Verdict: Win [8.25/10]

Wednesday, June 12, 2019

Dauþuz - Die Grubenmähre (2017)

Dauþuz' second album, Die Grubenmähre ('The Mining Horse'), doesn't distinguish itself all that much from their debut, but for being just a year apart it does seem as if the duo were pursuing a slightly more dynamic range to their riff patterns and the result is a more foreboding and desperate effort than its predecessor. While it might lose a fraction of the first album's brightness, there are a number of minute shifts here which make it more of a soul scarring listen. Never mind the thematic implications of the title and cover, thinking back on these ancient work-beasts and their thankless and fatal toiling at the behest of their domesticators, automatically casting shadows of sadness and empathy across the recording, but the music itself carves into you like a pick into the stone.

First off, the vocals are far more intense, aiming for that more suicidal, screaming tone that you find in a lot of suicidal or Burzum-like black metal, sometimes to ghastly, delirious heights, but playing them off against the rasp of the debut, and some deeper groans and growls. This permeates the music with a more panicked appeal, as does the harsher flood of rhythm guitars. They still ingrain their chord selections with a lot of melody, but Die Grubenmähre at its heaviest does feel more brutal and unforgiving than the album before it. The mid-paced rhythms remind one of Blood Fire Death a lot, with different vocals, but just as much pomp and glory. Tempo and mood changes here often feel more abrupt than before, but also much more effective, such as when they'll let a single tremolo picked guitar start off into the distance and then trample it with the ferocious howling, blasting and some chant-like vocals which hover on the edge of perception. Some of the percussion here on the low end really thunders along, almost as if representing the thudding of the mining tools down in the depths of whatever doomed excavation the Germans are on about.

Bass does not play a very strong present in terms of sculpting and molding the songs, as it didn't on the first record, but the rest of the atmosphere is solid enough that you'll be following right along with the rest of the instruments and won't care a whole lot. When these guys hit a beautiful riffing passage as they do in "Dem Berg entrissen", it's instantly more memorable than the material off the prior outing, and almost all the non-acoustic songs across the 50 minute span of this disc have at least one such moment which will send thunder and shivers down the listeners' spine. Ultimately the album is better than its forebear in all categories, offering the same style but fleshed out into more dramatic upheavals, nastier vocal passages and songs that resonate well past their playtime. We have the evidence that Dauþuz is not just some one-off, but a promising new voice on the German scene which offers heavy immersion into its specific theme, very much worth experiencing whether or not you lie behind the language barrier as I do (though this is mostly fixed with an online translator).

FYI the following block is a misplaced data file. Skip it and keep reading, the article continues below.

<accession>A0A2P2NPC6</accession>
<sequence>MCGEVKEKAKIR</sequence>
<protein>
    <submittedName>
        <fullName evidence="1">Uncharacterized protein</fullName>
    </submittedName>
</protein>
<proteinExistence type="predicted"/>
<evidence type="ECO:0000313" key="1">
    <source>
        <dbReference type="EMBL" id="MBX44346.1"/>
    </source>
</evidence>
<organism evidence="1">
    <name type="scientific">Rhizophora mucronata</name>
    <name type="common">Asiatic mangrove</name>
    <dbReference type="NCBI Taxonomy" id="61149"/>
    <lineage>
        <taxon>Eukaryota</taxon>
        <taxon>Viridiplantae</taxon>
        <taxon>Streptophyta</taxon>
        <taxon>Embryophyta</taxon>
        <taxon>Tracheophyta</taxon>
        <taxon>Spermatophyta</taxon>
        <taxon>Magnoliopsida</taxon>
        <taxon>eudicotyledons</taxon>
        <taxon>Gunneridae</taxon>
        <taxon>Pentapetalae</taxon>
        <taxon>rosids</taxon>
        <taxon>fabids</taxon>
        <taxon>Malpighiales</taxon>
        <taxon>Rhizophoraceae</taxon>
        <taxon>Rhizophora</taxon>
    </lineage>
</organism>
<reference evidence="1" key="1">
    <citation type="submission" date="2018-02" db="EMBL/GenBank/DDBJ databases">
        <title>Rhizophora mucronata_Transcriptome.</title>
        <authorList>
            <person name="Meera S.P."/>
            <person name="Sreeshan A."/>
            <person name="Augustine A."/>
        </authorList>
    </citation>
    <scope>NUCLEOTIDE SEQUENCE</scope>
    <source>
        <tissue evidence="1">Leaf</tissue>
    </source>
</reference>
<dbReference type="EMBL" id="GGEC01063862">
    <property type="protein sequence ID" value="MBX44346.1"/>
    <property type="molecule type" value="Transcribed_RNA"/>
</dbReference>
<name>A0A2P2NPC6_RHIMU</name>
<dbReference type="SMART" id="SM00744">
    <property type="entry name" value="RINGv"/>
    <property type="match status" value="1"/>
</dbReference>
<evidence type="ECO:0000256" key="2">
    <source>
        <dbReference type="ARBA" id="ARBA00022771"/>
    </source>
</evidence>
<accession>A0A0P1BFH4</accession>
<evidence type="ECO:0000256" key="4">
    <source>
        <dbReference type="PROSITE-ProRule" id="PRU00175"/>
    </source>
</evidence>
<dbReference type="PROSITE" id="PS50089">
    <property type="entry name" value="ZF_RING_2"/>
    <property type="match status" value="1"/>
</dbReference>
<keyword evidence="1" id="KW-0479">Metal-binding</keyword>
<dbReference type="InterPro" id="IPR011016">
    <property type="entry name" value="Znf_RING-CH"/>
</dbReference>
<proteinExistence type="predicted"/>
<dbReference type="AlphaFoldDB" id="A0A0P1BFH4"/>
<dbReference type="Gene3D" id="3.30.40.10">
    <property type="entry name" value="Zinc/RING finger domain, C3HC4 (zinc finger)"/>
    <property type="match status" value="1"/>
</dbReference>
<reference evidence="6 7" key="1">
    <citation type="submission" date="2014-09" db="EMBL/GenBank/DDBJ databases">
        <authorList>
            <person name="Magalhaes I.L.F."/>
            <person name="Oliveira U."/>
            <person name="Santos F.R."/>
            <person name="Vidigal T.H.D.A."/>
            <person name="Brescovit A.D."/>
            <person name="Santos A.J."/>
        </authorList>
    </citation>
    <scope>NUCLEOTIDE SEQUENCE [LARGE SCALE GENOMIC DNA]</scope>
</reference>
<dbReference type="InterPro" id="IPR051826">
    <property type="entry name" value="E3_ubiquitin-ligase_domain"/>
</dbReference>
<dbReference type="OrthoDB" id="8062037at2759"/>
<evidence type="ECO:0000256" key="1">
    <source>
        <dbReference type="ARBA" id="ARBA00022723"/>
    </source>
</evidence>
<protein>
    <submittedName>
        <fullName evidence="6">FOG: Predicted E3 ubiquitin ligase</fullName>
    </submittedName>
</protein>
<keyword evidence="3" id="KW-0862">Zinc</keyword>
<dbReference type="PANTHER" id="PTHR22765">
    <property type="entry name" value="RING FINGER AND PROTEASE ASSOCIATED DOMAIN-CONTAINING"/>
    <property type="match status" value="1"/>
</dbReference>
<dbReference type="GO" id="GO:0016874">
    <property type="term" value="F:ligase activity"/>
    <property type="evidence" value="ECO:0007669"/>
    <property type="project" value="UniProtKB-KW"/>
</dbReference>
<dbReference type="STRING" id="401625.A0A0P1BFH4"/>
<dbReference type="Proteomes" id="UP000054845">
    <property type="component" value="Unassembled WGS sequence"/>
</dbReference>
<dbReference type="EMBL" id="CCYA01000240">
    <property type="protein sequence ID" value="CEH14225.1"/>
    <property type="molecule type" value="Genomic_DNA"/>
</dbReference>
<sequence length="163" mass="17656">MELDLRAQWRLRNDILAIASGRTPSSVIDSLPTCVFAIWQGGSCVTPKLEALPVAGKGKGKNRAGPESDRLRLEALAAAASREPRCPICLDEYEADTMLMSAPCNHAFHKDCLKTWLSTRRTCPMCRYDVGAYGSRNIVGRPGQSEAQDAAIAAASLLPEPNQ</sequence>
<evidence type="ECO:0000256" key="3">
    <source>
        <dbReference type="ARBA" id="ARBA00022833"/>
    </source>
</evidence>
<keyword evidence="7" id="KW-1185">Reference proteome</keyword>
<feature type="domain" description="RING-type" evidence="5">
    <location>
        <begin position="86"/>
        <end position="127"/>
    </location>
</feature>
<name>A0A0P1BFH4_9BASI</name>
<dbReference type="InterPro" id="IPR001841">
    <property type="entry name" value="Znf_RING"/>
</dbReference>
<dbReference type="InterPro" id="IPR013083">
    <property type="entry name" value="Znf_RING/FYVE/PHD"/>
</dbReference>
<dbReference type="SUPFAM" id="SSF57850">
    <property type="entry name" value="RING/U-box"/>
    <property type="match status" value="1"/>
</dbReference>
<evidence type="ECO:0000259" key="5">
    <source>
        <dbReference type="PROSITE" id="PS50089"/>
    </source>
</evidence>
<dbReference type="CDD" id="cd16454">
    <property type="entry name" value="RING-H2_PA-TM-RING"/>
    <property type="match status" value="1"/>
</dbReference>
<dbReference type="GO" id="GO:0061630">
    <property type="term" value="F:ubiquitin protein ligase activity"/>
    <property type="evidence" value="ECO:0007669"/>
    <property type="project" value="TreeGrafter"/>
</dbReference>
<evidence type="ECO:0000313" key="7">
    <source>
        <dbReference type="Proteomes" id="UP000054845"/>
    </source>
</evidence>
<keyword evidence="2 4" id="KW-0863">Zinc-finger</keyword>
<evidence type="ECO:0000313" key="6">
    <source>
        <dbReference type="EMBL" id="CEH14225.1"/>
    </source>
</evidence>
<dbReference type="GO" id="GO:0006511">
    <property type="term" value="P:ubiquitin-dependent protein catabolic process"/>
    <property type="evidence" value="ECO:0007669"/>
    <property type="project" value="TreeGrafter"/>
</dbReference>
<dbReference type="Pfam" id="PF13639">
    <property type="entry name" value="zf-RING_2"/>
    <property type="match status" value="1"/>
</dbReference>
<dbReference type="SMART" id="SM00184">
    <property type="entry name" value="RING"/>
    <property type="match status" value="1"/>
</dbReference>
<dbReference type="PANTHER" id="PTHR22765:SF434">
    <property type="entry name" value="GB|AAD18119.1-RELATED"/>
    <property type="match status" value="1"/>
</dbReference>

Verdict: Win [8.25/10]

Monday, June 10, 2019

Dauþuz - In finstrer Teufe (2016)

As an individual whose atavistic tendencies are often triggered by the art he chooses to experience, I fully endorse using metal music to explore historical themes, persons, civilizations, and eras. Black metal, perhaps due to its inherent grandeur, atmosphere, mysticism, and instrumentation has long been the main sub-genre in which this transpires. Germans Dauþuz have chosen to hone in on the advent of European mining in particular, an excellent, interesting concept which immediately attracted me to the group's music, which as it turns out is also quite good. A bit on the conventional side, where I might have incorporated more directly ambient or cavernous sound to immerse further into the theme, or perhaps some overtly dungeon synth elements, but I think they at least succeed in transforming the roots of this critical industry into something suitably intense, oppressive, and melancholic.

My German is rather pathetic, and for this reason I wasn't able to translate everything perfectly, but I believe the album title here translates to something like 'In dark (or sullen) depths', and man do the lyrics to the tracks on this debut relay that through descriptions of not only the environment and process that these centuries-old diggers and spelunkers experienced, but also the tragedies which often befell them, a perfect topical choice for black metal which is at once desperate and angry. When Dauþuz is charging ahead with some sorrowful melodic stream of picking over a blast beat, and vocalist Grimwald is spitting out those tortured, sustained rasps, you can easily picture in your mind the desperation of some workers trying to escape a cavern collapse and grasp futilely at the last light they might ever see. On a broader spectrum, this stuff falls right in line with a lot of glorious European black metal through which the listener can fantasize over some grim, idealized landscapes. It's not quite as claustrophobic as its subject might imply, but instead rather spacious and majestic enough that it could find purchase in the audience of Medieval black metal particularly prevalent in France and England.

There are not a lot of tremendously catchy individual riffs, but the overall songwriting patterns here are quite consistent throughout the experience. Guitars are savagely loud but gloomy, while the drums and vocals are mixed just right to accommodate them. Acoustic segues and interludes give you the real feeling of a night at rest after some exhausting dig, by the flickering firelight with a waft of roasted meat to accompany the dirty countenances and strained muscles of the miners. Structurally they don't deviate much from other acts of their style, but they do inject enough of a dynamic balance so as not to come off totally monotonous here. There's little I can promise that you won't have heard before, but this is a really solid debut with good production, and if you've encountered either of the members' other projects like Idhafels, Schattenthron, or Isgalder, or have an interest in Germanic veterans like Falkenbach, Horn and Menhir, then this one is a pretty safe bet to check out.